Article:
ANN ARBOR, Mich. – The University of Michigan has agreed to a $490 million settlement with hundreds of people who say they were sexually assaulted by former sports doctor Robert Anderson.
Attorney Parker Stinar said Wednesday that 1,050 survivors will share in the settlement, which was reached the night before.
“I am proud to announce that a settlement was reached with the 1,050 survivors of Robert Anderson and the University of Michigan,” Stinar said. “It has been a long and challenging journey, and I believe this settlement will provide justice and healing for the many brave men and women who refused to be silenced.”
The university had been in mediation to resolve multiple lawsuits by mostly men who said Anderson sexually abused them during routine medical examinations. Anderson worked at the university from 1966 until his 2003 retirement and was director of the university’s Health Service and a physician for multiple athletic teams, including football.
“The University of Michigan has accepted responsibility financially and otherwise for harm that was caused by Anderson to so many young people that could have been avoided. The university should be commended and not condemned.
“Most of our clients had a strong love for the university and did not want to see permanent damage, but wanted accountability. I believe we accomplished those goals yesterday.
“It is time for the Michigan legislators to look at why two of the largest scandals in the history of the country -- Larry Nassar and Robert Anderson -- happened at Michigan’s two largest universities. Other states have addressed this issue. It is time for Michigan leadership to do the same.”Jamie White, attorney representing dozens of survivors in Anderson case
A report by a firm hired by the school determined that staff missed many opportunities to stop Anderson over his 37-year career.
“We hope this settlement will begin the healing process for survivors,” said Jordan Acker, chair of the University of Michigan Board of Regents. “At the same time, the work that began two years ago, when the first brave survivors came forward, will continue.”
The university regularly is ranked among the top public universities in the U.S.
The deal came just after two men who say they were sexually assaulted by Anderson called for a change in leadership with the weekend firing of university President Mark Schlissel that would allow the school be more accountable toward abuse victims.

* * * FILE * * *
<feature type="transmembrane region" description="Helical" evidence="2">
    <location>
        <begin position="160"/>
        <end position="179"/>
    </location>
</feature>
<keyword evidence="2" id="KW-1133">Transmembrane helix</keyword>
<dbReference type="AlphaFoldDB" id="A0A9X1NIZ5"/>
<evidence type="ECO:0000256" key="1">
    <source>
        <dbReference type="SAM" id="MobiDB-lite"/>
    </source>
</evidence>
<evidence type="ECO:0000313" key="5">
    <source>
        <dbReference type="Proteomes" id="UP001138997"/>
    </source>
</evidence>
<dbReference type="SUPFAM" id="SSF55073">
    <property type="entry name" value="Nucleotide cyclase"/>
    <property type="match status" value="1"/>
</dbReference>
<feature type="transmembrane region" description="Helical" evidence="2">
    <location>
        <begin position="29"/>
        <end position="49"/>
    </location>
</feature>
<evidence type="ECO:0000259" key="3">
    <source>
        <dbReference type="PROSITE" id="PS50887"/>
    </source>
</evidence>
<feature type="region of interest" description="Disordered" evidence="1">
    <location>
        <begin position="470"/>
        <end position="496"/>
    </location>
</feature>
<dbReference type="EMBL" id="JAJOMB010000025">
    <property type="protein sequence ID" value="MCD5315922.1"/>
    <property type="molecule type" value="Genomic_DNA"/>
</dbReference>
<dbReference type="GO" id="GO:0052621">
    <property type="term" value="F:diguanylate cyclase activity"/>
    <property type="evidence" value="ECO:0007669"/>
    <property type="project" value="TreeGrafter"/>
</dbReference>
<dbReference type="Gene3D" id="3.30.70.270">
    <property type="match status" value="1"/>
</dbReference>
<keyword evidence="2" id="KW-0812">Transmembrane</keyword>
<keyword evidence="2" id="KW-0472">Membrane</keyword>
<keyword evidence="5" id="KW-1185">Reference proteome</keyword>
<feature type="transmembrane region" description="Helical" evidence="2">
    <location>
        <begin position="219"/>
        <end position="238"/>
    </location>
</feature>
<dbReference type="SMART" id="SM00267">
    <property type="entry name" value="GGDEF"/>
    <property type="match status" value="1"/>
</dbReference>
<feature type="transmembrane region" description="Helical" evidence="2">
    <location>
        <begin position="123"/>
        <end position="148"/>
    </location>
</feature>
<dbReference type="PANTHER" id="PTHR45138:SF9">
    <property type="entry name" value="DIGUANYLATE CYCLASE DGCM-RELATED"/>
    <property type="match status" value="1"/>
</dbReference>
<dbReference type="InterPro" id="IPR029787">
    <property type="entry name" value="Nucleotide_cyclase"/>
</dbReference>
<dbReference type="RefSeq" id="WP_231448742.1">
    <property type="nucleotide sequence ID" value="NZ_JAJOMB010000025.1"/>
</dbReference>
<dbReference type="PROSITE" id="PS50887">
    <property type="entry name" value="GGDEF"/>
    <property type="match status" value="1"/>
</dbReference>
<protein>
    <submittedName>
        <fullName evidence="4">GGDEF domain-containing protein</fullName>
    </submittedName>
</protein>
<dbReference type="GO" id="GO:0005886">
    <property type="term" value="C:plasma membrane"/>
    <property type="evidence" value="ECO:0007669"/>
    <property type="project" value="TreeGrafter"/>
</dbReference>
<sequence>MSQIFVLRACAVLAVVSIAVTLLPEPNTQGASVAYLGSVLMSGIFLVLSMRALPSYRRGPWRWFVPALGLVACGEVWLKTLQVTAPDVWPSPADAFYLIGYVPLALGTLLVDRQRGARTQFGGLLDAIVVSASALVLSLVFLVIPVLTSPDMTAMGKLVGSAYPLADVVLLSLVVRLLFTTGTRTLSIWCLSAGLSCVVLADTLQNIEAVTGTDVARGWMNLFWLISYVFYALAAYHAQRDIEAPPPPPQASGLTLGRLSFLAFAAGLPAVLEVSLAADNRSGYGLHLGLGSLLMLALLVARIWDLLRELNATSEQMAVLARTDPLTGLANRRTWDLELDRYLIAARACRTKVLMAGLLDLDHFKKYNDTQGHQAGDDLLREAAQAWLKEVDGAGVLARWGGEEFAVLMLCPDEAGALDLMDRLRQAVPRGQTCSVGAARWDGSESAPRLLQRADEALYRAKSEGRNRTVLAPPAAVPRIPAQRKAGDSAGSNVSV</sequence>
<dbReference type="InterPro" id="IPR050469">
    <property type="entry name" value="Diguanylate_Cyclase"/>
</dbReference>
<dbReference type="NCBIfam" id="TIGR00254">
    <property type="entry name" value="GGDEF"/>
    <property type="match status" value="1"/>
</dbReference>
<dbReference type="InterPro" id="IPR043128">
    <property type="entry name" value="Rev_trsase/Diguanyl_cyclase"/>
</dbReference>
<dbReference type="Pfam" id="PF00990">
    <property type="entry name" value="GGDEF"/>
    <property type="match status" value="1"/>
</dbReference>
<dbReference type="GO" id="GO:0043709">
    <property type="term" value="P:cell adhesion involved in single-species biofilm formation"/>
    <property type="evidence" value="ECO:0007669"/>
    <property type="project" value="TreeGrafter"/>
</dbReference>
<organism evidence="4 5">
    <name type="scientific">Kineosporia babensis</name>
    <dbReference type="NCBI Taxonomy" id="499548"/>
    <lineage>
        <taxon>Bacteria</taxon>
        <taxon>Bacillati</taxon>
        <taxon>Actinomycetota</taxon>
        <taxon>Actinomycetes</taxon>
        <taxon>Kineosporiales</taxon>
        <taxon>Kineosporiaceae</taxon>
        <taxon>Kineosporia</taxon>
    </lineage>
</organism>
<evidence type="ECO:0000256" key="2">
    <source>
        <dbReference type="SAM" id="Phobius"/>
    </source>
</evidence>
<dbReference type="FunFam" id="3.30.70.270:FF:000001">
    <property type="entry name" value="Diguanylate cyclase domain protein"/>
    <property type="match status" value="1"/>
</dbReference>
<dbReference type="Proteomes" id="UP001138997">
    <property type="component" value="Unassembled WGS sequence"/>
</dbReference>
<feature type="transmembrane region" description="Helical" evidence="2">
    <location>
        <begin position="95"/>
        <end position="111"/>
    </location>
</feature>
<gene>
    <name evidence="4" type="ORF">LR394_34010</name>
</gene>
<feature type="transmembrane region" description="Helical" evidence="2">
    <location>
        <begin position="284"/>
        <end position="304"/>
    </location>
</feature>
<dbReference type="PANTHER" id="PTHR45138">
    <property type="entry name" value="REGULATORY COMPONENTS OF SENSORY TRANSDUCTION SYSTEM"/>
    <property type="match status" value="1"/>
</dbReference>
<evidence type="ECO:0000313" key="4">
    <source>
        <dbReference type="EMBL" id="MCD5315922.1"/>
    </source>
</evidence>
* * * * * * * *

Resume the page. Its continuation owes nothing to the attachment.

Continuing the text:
“This agreement is a critical step among many the university has taken to improve support for survivors and more effectively prevent and address misconduct,” said interim university President Mary Sue Coleman.
Keith Moree and Robert Stone told reporters Tuesday that the Ann Arbor school is ripe for a culture change as its board conducts a search to permanently replace Schlissel, who was removed Saturday due to an alleged “inappropriate relationship with a university employee.”
Amid Schlissel’s firing, the university released the following statement:
“The university is going to extraordinary measures to put critical protections in place on top of earlier protections. We continue to work with the nationally recognized consulting firm of Guidepost Solutions on additional measures.
“We have added new policies that prohibit teacher-learner romantic relationships, that prohibit supervisor-supervisee relationships and strengthened our policy against any type of retaliation. And are developing a cultural change process that was outlined last summer.
“Here is what was shared with our community last July:
“A campuswide working group on culture change will lead an effort over the next 18 months to ‘create an environment of mutual respect and accountability that is free from retaliation, where everyone can feel safe to report misconduct and feel supported throughout the process.’
“The work is being led by Patricia Hurn, dean of the School of Nursing, and Sonya Jacobs, chief organizational learning officer for the university and senior director for faculty and leadership development at Michigan Medicine.
“The working group will oversee the development of a universitywide statement of shared values and desired behaviors through a process that will include robust engagement with faculty, staff, students and other stakeholders across all three campuses and Michigan Medicine. This effort is part of the university’s work with the consulting firm Guidepost Solutions to create a set of unifying, shared values and set a lasting high standard for campus behaviors, systems and practices.
“Also, we are in the process of adding significant staff to the newly formed Equity, Civil Rights and Title IX Office, that will increase our prevention and education efforts while freeing up resources to focus sharply on investigating allegations of misconduct when they occur.
“We again thank all of the survivors of the late Dr. Robert Anderson for coming forward to share their stories. We have repeatedly apologized for the pain they have suffered and we continue to work toward fair compensation through the ongoing confidential, court-supervised mediation process.
“Much of this is shared on our website publicly here.
“Additionally, the Board of Regents has complete confidence in President Coleman to lead the university through this interim period.”